He was cursed or blessed with a face that made him look at least ten years younger than he was. He was getting some flecks of grey in his hair, especially at the temples, but he still had a thick head of hair. It was a sandy brown color that hid the grey strands until they lay across his lap on the barber shop shroud. There they would lie like casualties mixed in with the brown and blond strands, stark white and stilled and suddenly evident against the black backdrop.

It had been a while since the last time he was carded buying alcohol, but not that long. He’d reached his 35th birthday the last time it happened. Still, all this youthful external appearance seemed only to exacerbate the internal effects of what he felt to be his rapidly aging body. Back. Hip. Knee. Now shoulder. Ulcers. Colon. Sinuses. Circulation. Digestion. He was never athletic in his youth and was now coming to terms with the fact that his window had closed. Permanently.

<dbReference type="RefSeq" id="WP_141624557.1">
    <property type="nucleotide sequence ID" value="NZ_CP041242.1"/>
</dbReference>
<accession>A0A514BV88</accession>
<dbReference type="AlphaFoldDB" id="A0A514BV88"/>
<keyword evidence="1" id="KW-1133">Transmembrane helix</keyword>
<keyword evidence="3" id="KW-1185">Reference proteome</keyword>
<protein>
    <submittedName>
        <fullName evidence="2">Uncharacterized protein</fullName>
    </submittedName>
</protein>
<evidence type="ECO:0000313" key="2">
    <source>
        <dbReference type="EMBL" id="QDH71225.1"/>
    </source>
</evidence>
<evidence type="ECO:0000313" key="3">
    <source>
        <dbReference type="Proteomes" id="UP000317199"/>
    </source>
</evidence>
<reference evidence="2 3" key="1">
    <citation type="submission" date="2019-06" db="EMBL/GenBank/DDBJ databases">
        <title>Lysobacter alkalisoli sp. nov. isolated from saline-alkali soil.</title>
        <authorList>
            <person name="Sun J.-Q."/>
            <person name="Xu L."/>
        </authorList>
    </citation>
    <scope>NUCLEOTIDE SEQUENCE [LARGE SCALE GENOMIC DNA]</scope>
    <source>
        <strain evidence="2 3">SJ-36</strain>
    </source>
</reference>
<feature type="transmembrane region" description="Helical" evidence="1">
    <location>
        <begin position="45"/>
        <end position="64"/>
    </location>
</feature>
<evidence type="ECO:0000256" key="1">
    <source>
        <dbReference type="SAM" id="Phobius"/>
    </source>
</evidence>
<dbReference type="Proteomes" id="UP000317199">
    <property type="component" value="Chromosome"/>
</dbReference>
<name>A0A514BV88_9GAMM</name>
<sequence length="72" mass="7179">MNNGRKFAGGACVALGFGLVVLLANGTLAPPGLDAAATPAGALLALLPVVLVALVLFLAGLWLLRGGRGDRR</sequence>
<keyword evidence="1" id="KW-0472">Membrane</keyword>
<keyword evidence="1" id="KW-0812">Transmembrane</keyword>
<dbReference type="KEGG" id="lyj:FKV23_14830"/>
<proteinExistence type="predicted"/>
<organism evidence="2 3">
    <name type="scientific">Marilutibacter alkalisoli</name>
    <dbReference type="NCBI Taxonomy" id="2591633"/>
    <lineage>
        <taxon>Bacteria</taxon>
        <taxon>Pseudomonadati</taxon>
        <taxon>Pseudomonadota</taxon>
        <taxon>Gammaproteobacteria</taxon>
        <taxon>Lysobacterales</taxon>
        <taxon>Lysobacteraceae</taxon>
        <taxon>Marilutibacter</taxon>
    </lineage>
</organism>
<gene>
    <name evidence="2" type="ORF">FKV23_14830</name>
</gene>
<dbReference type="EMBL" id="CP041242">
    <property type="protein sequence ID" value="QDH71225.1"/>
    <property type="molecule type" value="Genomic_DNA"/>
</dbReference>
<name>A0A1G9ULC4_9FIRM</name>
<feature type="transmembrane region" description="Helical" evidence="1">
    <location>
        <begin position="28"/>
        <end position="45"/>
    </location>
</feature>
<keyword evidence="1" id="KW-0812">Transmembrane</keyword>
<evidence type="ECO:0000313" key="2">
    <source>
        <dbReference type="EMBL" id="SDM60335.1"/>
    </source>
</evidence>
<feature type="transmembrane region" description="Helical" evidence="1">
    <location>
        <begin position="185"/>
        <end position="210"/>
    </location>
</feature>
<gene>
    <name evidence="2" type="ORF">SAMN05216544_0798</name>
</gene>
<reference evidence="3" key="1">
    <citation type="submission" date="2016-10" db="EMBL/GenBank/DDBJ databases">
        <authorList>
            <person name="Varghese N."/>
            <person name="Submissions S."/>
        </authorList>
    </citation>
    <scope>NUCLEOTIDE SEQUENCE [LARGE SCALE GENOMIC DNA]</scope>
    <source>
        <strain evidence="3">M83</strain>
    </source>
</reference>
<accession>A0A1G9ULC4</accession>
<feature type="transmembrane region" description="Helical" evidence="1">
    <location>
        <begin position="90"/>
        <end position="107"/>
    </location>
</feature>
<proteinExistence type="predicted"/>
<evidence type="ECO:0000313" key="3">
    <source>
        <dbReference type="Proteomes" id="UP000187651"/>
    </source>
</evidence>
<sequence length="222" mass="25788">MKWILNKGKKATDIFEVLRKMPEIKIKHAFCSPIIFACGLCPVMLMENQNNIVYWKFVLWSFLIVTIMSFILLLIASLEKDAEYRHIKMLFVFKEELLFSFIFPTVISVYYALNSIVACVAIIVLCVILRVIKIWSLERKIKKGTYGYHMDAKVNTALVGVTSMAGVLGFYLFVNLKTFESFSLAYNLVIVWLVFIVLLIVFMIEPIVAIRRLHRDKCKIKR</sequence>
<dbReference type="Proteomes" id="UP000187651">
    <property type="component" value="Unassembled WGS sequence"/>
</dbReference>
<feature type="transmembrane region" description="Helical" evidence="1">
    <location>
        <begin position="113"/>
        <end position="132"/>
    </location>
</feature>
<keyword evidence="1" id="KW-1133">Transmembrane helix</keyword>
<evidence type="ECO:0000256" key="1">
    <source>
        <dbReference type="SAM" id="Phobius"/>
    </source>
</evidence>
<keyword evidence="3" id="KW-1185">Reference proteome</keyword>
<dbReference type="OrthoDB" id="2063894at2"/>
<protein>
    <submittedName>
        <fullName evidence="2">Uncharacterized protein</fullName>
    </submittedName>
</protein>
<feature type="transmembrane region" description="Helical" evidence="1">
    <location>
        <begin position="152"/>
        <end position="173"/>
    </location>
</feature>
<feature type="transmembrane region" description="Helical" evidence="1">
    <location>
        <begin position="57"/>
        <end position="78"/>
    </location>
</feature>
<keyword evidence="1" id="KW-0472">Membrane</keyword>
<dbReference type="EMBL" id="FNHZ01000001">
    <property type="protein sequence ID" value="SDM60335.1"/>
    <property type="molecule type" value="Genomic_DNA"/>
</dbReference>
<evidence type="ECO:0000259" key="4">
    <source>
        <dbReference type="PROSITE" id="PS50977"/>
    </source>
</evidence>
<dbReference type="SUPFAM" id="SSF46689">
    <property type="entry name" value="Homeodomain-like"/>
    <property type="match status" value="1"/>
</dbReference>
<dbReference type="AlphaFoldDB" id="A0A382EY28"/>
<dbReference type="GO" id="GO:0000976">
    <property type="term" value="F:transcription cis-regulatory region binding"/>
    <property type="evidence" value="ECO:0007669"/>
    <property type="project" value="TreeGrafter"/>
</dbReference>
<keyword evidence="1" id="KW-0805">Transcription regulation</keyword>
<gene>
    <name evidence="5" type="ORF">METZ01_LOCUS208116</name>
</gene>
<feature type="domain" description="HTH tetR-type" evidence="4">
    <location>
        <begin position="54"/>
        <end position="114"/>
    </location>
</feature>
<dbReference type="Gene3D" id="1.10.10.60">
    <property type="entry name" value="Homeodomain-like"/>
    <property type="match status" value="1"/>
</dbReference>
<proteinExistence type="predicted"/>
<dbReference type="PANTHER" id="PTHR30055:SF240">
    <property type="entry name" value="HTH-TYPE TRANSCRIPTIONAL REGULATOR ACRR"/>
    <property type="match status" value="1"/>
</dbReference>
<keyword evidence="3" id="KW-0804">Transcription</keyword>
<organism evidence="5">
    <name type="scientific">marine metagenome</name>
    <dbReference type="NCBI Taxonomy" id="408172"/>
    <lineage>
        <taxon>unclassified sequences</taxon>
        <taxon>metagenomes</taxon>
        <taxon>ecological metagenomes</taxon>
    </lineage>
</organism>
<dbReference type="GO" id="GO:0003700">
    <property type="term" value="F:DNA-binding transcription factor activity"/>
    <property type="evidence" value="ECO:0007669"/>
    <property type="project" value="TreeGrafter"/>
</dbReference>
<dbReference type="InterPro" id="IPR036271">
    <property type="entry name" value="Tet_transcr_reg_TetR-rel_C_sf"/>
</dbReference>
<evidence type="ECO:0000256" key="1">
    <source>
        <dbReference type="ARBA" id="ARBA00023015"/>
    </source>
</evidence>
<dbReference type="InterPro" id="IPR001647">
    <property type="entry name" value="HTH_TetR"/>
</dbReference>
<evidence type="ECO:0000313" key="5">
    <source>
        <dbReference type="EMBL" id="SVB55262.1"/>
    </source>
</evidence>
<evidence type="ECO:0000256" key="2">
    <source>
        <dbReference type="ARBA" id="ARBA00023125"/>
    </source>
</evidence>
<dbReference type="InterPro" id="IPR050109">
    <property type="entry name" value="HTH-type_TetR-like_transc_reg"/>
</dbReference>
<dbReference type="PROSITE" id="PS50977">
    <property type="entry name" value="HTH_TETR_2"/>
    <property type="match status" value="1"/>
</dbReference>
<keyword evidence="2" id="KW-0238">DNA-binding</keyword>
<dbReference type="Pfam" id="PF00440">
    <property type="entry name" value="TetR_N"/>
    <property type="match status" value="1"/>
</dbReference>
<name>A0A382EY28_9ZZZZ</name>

Arching his back by the sink, trying to work the early morning kinks out, it was his 8th and 9th vertebrae that were acting up this day. I know that not because I’m a doctor, but because I’m a narrator.

Do you know what narrators are? I don’t mean the type of answer you’d give in freshman English 101 or even a graduate level literary theory class. I mean in reality. We’re the deceased souls of characters, endowed at the instant of our deaths with photographic memories. We’re frozen in time and stuck in limbo tell we get someone to tell our stories. We don’t age anymore, because we’re ancient. We don’t die because we’re already dead. We’re two dimensional and always stand at right angles to reality, so we’re too thin to be seen, but you can hear our whisperings if you learn how to listen.

You want proof? Go to a library. You don’t think you humans are creative enough to do all that on your own do you?